SACRAMENTO – Republican state Senators on Monday blocked a bill that would require more disclosure of those who contribute money through nonprofit groups to affect California elections, the first legislative setback for Democrats since they lost their supermajority two weeks ago.
“It’s hypocritical,” Sen.
"I don't think this is a law that needs to be changed. One could argue the existing laws have worked," Huff said.
The bill was introduced in response to a controversy over $15 million funneled to California campaigns in 2012 by a network of nonprofits. Huff noted that the controversy became a campaign issue and resulted in fines against nonprofit groups involved.
He said he could support the bill if the urgency clause was removed and it took effect in 2015. The early effective date means donors this year "do not have time to understand that the rules of engagement have changed."
However, Correa and Democrats said the bill should affect this year’s election. “Voters must know exactly who is trying to sway their vote, without which there is no accountability,” said Senate President Pro Tem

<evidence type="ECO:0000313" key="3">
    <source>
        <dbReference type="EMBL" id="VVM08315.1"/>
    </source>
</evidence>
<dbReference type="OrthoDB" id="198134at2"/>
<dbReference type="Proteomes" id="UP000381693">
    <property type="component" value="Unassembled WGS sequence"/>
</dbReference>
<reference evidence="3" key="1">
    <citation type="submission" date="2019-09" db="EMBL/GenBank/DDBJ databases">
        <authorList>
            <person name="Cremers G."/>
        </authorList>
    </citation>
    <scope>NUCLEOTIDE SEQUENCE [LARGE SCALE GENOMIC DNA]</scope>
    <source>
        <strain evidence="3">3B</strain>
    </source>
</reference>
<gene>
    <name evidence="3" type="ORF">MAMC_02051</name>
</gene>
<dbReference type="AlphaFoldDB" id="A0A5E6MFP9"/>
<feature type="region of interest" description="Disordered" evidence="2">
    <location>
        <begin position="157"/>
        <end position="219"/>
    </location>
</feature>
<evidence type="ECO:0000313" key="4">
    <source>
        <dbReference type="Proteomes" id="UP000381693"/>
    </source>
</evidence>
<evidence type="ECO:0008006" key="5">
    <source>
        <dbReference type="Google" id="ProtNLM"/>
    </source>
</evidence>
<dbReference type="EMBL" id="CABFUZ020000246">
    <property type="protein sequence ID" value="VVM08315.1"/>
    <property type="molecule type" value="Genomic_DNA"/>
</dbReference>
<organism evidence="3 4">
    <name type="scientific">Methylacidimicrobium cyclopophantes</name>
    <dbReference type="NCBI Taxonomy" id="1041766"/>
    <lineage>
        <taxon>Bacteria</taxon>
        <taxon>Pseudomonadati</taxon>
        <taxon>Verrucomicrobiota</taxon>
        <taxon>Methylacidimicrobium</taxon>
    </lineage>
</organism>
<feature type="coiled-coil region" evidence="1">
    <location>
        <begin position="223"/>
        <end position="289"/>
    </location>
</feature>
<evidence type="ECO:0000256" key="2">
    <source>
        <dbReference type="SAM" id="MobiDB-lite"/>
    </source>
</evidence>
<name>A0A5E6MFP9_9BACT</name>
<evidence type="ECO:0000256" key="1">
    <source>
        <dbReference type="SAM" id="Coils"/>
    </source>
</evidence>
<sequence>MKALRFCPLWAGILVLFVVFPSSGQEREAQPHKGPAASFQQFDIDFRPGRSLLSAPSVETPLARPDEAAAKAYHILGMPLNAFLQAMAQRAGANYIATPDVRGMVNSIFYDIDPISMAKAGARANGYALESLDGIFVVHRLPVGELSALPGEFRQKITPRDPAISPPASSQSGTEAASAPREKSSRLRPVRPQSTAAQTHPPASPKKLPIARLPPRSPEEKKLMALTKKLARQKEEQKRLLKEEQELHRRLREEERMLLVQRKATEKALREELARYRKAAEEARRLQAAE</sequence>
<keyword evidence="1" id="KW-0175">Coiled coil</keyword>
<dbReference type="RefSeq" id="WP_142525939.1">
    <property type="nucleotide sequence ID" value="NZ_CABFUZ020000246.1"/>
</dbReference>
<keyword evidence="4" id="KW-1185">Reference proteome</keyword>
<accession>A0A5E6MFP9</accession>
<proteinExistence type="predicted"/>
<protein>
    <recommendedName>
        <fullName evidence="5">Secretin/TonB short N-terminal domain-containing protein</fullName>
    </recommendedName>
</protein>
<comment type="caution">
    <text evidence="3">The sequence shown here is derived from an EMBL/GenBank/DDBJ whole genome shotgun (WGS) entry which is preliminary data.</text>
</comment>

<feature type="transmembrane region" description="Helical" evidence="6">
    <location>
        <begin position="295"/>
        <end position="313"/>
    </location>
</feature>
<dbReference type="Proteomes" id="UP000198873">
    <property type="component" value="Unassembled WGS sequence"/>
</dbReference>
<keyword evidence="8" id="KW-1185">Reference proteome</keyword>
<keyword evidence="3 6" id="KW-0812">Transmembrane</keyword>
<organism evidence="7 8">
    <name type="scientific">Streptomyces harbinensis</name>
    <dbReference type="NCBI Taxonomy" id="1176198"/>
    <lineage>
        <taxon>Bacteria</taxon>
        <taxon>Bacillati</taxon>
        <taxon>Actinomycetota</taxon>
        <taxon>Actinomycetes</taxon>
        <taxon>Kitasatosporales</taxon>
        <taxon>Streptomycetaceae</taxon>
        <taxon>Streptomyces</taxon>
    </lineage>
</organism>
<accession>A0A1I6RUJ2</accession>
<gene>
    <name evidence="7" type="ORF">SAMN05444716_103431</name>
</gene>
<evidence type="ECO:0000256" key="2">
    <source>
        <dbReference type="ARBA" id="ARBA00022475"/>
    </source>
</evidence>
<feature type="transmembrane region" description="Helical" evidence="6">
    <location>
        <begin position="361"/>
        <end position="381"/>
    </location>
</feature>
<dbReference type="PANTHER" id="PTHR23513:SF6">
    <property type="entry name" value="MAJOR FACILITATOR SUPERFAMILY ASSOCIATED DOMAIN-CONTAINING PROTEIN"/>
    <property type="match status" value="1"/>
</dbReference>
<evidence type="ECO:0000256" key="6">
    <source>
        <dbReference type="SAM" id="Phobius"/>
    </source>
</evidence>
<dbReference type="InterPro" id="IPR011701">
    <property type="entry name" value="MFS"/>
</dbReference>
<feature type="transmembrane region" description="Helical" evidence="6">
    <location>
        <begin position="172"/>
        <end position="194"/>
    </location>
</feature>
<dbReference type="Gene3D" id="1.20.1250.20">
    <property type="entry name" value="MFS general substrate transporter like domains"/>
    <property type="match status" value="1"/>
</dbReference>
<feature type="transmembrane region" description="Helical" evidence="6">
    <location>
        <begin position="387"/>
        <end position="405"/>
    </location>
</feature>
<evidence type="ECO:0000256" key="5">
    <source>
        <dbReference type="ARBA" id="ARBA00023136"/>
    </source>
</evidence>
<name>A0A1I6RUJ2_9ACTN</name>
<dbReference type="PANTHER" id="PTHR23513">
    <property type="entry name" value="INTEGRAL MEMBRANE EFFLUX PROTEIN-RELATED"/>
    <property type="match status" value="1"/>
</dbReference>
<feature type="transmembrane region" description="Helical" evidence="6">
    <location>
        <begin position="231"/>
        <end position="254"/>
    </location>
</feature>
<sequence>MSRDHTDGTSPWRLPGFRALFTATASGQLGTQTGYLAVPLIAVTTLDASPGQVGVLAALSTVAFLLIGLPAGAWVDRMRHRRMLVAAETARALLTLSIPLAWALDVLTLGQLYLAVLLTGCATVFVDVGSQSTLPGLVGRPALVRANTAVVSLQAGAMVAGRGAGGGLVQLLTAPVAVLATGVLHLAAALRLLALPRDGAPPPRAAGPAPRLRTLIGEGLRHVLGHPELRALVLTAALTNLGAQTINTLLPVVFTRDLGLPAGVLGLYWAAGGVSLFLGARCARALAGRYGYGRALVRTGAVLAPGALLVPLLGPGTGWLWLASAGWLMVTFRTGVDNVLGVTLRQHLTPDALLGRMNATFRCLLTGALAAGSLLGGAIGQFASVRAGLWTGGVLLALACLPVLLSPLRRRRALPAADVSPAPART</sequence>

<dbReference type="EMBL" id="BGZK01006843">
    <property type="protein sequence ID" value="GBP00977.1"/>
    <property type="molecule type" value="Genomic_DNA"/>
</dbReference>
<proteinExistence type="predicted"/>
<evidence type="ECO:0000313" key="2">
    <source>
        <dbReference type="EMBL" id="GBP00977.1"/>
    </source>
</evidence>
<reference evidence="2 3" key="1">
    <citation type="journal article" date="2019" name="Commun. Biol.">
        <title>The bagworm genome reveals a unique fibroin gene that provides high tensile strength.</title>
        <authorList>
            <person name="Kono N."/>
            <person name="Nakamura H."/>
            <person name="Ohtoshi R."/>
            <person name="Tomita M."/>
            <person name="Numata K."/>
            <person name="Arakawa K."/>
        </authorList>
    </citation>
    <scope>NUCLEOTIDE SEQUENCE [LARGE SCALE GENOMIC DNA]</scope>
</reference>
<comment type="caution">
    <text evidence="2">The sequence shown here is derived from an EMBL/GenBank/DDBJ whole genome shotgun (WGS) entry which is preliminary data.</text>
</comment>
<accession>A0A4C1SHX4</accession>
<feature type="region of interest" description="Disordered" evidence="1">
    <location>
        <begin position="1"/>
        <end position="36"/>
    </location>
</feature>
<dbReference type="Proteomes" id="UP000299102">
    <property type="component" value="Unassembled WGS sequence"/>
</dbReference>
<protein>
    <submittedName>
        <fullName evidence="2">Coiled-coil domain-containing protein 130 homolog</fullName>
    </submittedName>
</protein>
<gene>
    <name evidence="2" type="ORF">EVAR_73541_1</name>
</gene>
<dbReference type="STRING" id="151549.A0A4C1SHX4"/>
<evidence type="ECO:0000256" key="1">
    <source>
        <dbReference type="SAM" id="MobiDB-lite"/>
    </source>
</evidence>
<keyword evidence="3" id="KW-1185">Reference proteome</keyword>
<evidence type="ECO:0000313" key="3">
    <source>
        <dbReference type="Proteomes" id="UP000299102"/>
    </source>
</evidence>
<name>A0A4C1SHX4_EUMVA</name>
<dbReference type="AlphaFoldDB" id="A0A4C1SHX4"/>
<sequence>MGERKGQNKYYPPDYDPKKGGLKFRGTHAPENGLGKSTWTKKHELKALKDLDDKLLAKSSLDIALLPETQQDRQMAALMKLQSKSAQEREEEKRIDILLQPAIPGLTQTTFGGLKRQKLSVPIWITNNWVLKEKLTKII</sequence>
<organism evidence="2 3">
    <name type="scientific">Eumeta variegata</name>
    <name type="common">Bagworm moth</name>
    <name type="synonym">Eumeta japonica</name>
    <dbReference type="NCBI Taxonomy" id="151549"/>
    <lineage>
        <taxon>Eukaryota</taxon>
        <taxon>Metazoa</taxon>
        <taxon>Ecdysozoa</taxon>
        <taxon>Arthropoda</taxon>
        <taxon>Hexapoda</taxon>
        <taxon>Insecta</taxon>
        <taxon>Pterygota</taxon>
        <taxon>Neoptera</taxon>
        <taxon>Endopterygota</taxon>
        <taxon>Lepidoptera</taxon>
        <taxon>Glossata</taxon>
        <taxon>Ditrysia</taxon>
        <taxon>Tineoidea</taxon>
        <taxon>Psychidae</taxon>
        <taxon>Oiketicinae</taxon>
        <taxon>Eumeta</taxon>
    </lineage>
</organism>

The Senate initially approved the bill last year when Democrats had a supermajority, but it was amended in the Assembly, requiring a second vote. The supermajority was lost this month when Sen.
Huff said the Democrats could have approved the bill earlier when it had a supermajority, but were instead trying to turn it into a "partisan" issue.
Correa's bill would require an organization to provide information about its donors if it spends or contributes at least $50,000 in one year or more than $100,000 in four consecutive years. The measure also would require committees on ballot measures, if they raise at least $1 million, to maintain a public list of the top 10 contributors who gave $10,000 or more.